Introduction: Despite guidance, audit shows poor oxygen prescribing and administration practices prevail. It is proposed that an influencing culture exists, whereby oxygen is used in most acute clinical presentations, and to alleviate breathlessness; irrespective of blood oxygen status. But there is no evidence supporting this claim. Aim: To explore healthcare professionals' (HCPs) and patients' perceptions of oxygen therapy. Method: Semi-structured interviews with 28 patients and 33 HCPs (nurses, paramedics, pharmacists and general practitioners) were recorded, transcribed and analysed iteratively using interpretative phenomenological analysis (IPA). Results: Three master themes were identified: oxygen as a panacea, the burden of oxygen and antecedents to beliefs. Sub-themes under these constants differed between HCPs and patients, but fundamentally both groups viewed oxygen as an innocuous therapy with numerous benefits. Patients used oxygen for breathlessness and as an enabler; they were grateful to the oxygen and accepted it as part of the disease. HCPs used oxygen because it helps patients; it works; it makes HCPs feel better, and out of compassion. But oxygen is not benign and a burden is evident, for patients it makes the disease visible. For HCPs there is awareness of the patients' burden which often results in clinical dilemmas and an emotional cost to caring. The study exposed patients' antecedents to beliefs as faith in HCPs and past experiences; for HCPs entrenched culture and expectations preside. Conclusions: A common perception that oxygen is a universal remedy is evident, but, at times, is contradictory. There are psychosocial and emotional costs to HCPs and patients.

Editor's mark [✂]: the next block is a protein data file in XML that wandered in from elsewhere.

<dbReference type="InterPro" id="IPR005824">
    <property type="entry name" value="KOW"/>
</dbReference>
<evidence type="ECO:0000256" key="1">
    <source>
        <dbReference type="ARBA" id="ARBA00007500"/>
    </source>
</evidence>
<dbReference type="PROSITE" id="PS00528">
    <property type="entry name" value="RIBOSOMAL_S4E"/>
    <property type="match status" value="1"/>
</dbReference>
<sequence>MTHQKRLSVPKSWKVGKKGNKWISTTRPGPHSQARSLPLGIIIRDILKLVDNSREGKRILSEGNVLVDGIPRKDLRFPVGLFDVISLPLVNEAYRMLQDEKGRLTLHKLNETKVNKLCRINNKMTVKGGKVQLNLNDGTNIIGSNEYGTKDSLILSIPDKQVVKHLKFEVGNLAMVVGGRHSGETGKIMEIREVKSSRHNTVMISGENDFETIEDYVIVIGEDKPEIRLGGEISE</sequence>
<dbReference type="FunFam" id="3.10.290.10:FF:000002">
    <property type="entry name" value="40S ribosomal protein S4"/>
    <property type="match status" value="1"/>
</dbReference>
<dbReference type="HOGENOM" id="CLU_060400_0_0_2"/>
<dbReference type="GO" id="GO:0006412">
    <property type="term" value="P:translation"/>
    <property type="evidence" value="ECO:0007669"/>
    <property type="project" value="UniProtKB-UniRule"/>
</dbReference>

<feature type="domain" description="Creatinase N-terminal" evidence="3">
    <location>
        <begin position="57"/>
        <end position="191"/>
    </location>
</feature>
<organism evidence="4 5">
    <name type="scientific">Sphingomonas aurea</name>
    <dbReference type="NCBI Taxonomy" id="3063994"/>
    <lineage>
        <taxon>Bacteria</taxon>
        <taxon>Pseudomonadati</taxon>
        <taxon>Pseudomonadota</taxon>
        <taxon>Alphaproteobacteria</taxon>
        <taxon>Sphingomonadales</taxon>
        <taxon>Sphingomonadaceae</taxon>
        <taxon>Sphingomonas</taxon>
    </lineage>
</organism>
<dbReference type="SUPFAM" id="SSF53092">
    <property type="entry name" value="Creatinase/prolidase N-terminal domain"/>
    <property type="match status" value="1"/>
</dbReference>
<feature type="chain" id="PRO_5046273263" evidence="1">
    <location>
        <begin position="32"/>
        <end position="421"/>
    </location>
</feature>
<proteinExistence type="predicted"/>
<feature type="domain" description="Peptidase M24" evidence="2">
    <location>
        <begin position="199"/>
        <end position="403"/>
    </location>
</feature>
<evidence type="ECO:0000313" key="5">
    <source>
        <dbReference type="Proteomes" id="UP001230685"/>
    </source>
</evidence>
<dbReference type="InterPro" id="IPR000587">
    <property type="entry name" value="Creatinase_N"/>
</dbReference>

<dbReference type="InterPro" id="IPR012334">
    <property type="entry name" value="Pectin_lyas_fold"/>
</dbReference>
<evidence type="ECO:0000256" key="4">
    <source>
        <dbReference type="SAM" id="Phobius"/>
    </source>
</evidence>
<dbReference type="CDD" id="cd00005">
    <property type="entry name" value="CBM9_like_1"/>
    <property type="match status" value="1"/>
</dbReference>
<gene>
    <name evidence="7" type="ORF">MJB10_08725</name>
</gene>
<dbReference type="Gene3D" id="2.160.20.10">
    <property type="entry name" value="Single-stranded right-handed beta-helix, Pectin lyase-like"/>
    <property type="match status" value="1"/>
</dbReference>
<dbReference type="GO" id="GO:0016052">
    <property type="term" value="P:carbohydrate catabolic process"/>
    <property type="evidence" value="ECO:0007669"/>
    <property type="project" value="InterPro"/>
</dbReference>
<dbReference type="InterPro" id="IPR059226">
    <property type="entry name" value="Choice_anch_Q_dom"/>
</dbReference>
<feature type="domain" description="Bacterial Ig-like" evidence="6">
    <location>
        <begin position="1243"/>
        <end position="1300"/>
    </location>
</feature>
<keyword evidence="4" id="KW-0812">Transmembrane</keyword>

|Publication status||Published - Sept 2015|
|Event||ERS International Congress 2015 - Amsterdam, Netherlands|
Duration: 27 Sept 2015 → …
|Conference||ERS International Congress 2015|
|Period||27/09/15 → …|